David Blecken
Jul 26, 2016

What Ogilvy’s ‘V12’ means for Japan

In this Q&A, Kent Wertime, former president of Ogilvy Japan and now co-CEO of Asia-Pacific, interprets a recent report on new global growth markets from a local perspective.

Kent Wertime
Kent Wertime

Read our introduction to the ‘V12’ here

Japanese companies have not built as strong a footing in South Asia as in Southeast Asia. Does this mean they should start rebalancing their investment?

Japanese companies will need to re-look at their investment strategies to ensure that they do not miss out on the important growth of South Asia in the next decade. 

Japanese companies have historically built stronger ties with Southeast Asia due to various historical, cultural, and geographical reasons. However, South Asia is both geographically and culturally further for Japanese companies, as these countries have very different cultures. 

With 400 new middle-class consumers emerging in India in the next decade—500 million-plus when you combine India, Pakistan, and Bangladesh—it is the vital new epicenter of middle-class growth.

Japanese companies must push themselves to connect with these countries, or they will lose out in the next, vital wave of global development.

What challenges do you anticipate for Japanese companies in building strong brands in markets like Pakistan, Bangladesh, Nigeria, Mexico etc.?

Japanese companies tend to make distribution and supply chain management their primary focus. However, to win in the V12 markets, they will need to focus on brand building. This will require them to develop deep local consumer understanding, in particular foresight about the speed of change of social norms and attitudes among middle-class consumers.  

This will mean understanding ‘Muslim futurists’ (progressive Muslim consumers) as a growth segment in some of these markets, where Muslims are the majority, or a significant minority of the population. Across all of the V12 markets, Japanese companies will need a deep understanding of local women, who are at the center of more purchasing decisions. 

Most of these V12 markets also have a great deal of regional variation within the country, so Japanese companies will also have to understand the regionalisation issues (variances in preferences and tastes) within these markets.

What are for you the most important lessons from this report that that marketers should take into account?

The middle-class of the V12 represent a social tapestry of greater ethnic, linguistic, cultural and religious diversity than previous generations of middle-class consumers in the West; marketers will need to master greater diversity and local insights in less familiar markets.

V12 middle-class consumers enjoy the power of connectivity to a global grid of commerce, influence, and social interaction, which means that many velocity market consumers have the same access to information and competitive options as higher income markets; therefore, marketers need to take a much more progressive approach to these V12 markets, deploying omni-channel strategies, social strategies, and more progressive messaging than many expected in the past of ‘emerging markets’.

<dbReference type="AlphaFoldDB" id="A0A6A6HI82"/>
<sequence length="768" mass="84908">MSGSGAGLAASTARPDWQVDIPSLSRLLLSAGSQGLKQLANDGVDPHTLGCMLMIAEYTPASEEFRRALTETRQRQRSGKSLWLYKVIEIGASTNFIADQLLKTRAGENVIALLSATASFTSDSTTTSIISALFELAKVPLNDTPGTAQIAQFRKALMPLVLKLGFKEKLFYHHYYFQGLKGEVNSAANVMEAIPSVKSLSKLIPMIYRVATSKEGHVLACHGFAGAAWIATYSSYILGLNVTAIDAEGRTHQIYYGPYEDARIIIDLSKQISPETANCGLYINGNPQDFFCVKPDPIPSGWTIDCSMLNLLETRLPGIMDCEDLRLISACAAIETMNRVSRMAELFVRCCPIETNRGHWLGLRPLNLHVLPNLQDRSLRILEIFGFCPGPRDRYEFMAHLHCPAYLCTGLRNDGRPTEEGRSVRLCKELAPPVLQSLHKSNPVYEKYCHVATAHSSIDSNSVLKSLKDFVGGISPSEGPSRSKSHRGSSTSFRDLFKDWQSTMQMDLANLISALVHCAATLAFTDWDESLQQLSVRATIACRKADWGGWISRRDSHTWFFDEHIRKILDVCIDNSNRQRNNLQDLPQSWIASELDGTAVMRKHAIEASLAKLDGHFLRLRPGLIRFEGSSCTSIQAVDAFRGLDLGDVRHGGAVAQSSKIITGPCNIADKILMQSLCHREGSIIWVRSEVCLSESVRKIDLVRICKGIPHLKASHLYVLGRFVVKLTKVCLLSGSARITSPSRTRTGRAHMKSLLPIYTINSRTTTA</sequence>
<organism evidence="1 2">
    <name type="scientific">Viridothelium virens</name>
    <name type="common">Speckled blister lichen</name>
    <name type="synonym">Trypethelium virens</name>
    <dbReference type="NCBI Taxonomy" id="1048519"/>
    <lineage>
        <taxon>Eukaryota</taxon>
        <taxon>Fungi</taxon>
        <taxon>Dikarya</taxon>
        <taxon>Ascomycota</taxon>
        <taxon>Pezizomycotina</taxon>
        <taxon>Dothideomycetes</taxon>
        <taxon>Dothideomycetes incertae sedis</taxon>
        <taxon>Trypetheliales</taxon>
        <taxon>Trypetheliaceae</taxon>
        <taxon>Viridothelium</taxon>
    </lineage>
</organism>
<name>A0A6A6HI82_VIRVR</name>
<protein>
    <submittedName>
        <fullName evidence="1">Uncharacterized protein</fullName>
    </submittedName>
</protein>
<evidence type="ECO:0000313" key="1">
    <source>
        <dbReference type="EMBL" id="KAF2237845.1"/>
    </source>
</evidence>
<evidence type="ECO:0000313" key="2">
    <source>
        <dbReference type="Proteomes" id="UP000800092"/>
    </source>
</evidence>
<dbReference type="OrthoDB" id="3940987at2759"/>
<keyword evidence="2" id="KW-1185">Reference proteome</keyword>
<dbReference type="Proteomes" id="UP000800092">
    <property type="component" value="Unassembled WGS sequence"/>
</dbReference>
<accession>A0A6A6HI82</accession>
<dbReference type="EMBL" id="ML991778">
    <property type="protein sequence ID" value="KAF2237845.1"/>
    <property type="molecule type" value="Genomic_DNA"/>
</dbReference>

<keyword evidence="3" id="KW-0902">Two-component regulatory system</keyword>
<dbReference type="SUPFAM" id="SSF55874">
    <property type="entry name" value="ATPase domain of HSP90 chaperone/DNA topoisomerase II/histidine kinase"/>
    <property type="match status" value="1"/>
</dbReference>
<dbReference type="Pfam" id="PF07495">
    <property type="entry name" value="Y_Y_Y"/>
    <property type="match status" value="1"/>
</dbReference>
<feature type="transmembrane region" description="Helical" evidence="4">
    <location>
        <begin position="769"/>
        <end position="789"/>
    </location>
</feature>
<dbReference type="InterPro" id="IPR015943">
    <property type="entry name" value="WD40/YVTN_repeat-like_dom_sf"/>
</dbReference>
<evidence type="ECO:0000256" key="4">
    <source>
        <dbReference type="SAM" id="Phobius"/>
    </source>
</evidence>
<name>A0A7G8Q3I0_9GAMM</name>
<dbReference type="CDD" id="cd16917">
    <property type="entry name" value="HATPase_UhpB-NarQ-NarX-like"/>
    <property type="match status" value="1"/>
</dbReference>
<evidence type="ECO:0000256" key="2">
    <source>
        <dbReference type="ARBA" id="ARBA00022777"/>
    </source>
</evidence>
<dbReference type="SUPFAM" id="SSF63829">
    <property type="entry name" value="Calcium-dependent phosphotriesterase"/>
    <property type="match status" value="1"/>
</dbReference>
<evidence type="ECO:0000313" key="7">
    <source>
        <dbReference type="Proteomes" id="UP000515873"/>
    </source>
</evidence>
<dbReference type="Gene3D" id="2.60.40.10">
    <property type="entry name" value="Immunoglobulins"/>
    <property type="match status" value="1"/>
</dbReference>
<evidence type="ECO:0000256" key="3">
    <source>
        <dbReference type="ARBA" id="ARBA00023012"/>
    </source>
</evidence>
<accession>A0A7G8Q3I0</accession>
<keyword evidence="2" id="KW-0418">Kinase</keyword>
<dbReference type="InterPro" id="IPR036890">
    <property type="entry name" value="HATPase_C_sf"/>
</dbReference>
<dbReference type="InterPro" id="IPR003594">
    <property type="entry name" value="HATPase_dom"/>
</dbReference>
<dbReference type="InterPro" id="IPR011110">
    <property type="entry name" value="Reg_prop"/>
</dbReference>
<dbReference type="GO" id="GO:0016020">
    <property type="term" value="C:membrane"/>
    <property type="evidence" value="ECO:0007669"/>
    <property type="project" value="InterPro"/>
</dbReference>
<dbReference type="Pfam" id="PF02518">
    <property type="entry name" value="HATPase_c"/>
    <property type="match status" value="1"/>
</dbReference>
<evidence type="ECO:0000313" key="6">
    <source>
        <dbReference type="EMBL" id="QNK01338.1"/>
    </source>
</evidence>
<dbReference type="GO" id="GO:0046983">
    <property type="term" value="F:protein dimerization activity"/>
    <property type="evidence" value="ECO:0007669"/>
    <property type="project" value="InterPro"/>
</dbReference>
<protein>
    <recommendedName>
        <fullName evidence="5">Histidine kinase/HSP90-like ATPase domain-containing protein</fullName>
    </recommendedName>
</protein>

The middle-class consumers of the coming decade will have a more accelerated understanding of their options than prior generations of middle-class consumers, plus a megaphone for expressing their tastes and opinions; marketers will need robust influence and relations strategies (government, consumer, and employee relations), plus more robust relations strategies, not just communications or advertising strategies.

Local brands are seen as preferred in these markets. What does that mean for foreign brands (in particular Japanese brands)?

A majority of V12 consumers—virtually two out of three respondents—buy a combination of local and international brands. However, in some markets, local brands have a distinct advantage. In fact, the proportion of V12 consumers preferring local brands is twice as large as those that prefer international brands (24% vs. 13% respectively). This heralds a growing battle in the years ahead as multinational brands will meet stiffer competition from more sophisticated and nimble local competitors who can exploit this preference for local brands and products in some markets.

However, international brands do enjoy stronger preference in some V12 markets, and in certain categories and areas of performance. In terms of markets, international brand preference is strongest among the Burmese— as the market has opened up after years of sanctions. Burmese, Nigerians and Egyptians display the strongest preference for international brands in their weekly consumption, with consumers in these markets tending to prefer international products across most product categories tested.

Overwhelming majorities of V12 respondents believe that international products are higher quality and more innovative than their local rivals. There are also emerging, new battlegrounds for international-versus-local brands. Consumers are most divided about the environmentally-friendly credentials of international products, with Chinese, Egyptian, Vietnamese and Burmese respondents saying that international brands were stronger on this attribute while Brazilian, Filipino, Mexican, Indonesian, Indian and Nigerian respondents more likely to say that local brands were stronger.

So, Japanese brands will need to stress their credentials for high quality and innovation, plus be mindful of ensuring that they are seen as eco-friendly.

This article was first published in Japanese on Campaignjapan.com.

Campaign Japan

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